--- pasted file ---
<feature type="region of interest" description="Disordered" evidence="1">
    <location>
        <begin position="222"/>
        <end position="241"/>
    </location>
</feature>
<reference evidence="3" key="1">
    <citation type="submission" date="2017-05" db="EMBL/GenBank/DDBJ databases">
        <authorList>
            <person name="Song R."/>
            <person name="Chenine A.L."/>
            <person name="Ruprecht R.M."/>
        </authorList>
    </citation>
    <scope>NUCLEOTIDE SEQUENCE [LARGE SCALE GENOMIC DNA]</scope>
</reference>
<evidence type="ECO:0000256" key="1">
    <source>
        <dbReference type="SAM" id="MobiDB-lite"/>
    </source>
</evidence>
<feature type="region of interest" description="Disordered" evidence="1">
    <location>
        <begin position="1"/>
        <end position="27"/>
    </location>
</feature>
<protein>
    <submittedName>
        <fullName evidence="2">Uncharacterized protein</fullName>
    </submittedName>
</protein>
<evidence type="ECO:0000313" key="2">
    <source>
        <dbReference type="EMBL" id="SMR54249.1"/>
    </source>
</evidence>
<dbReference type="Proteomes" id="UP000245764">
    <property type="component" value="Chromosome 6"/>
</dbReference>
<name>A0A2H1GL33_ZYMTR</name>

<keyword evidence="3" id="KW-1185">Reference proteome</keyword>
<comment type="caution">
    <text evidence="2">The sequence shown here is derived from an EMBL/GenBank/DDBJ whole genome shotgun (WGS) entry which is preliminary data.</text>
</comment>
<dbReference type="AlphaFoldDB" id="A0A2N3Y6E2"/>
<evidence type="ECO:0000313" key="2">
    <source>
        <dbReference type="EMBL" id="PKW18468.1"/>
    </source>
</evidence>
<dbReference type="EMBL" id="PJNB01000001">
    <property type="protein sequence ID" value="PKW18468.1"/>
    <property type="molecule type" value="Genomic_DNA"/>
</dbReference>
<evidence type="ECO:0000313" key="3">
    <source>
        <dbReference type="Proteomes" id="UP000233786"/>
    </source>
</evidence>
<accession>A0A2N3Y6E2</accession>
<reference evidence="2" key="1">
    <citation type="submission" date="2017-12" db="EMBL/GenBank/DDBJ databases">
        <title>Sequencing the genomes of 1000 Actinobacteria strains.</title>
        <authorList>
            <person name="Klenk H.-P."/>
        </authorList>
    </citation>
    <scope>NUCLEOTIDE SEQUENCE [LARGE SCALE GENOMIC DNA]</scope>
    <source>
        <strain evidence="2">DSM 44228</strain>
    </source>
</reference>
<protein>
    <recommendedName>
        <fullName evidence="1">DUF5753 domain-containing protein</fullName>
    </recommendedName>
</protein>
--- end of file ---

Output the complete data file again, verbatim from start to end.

<feature type="region of interest" description="Disordered" evidence="1">
    <location>
        <begin position="222"/>
        <end position="241"/>
    </location>
</feature>
<reference evidence="3" key="1">
    <citation type="submission" date="2017-05" db="EMBL/GenBank/DDBJ databases">
        <authorList>
            <person name="Song R."/>
            <person name="Chenine A.L."/>
            <person name="Ruprecht R.M."/>
        </authorList>
    </citation>
    <scope>NUCLEOTIDE SEQUENCE [LARGE SCALE GENOMIC DNA]</scope>
</reference>
<evidence type="ECO:0000256" key="1">
    <source>
        <dbReference type="SAM" id="MobiDB-lite"/>
    </source>
</evidence>
<feature type="region of interest" description="Disordered" evidence="1">
    <location>
        <begin position="1"/>
        <end position="27"/>
    </location>
</feature>
<protein>
    <submittedName>
        <fullName evidence="2">Uncharacterized protein</fullName>
    </submittedName>
</protein>
<evidence type="ECO:0000313" key="2">
    <source>
        <dbReference type="EMBL" id="SMR54249.1"/>
    </source>
</evidence>
<dbReference type="Proteomes" id="UP000245764">
    <property type="component" value="Chromosome 6"/>
</dbReference>
<name>A0A2H1GL33_ZYMTR</name>

<keyword evidence="3" id="KW-1185">Reference proteome</keyword>
<comment type="caution">
    <text evidence="2">The sequence shown here is derived from an EMBL/GenBank/DDBJ whole genome shotgun (WGS) entry which is preliminary data.</text>
</comment>
<dbReference type="AlphaFoldDB" id="A0A2N3Y6E2"/>
<evidence type="ECO:0000313" key="2">
    <source>
        <dbReference type="EMBL" id="PKW18468.1"/>
    </source>
</evidence>
<dbReference type="EMBL" id="PJNB01000001">
    <property type="protein sequence ID" value="PKW18468.1"/>
    <property type="molecule type" value="Genomic_DNA"/>
</dbReference>
<evidence type="ECO:0000313" key="3">
    <source>
        <dbReference type="Proteomes" id="UP000233786"/>
    </source>
</evidence>
<accession>A0A2N3Y6E2</accession>
<reference evidence="2" key="1">
    <citation type="submission" date="2017-12" db="EMBL/GenBank/DDBJ databases">
        <title>Sequencing the genomes of 1000 Actinobacteria strains.</title>
        <authorList>
            <person name="Klenk H.-P."/>
        </authorList>
    </citation>
    <scope>NUCLEOTIDE SEQUENCE [LARGE SCALE GENOMIC DNA]</scope>
    <source>
        <strain evidence="2">DSM 44228</strain>
    </source>
</reference>
<protein>
    <recommendedName>
        <fullName evidence="1">DUF5753 domain-containing protein</fullName>
    </recommendedName>
</protein>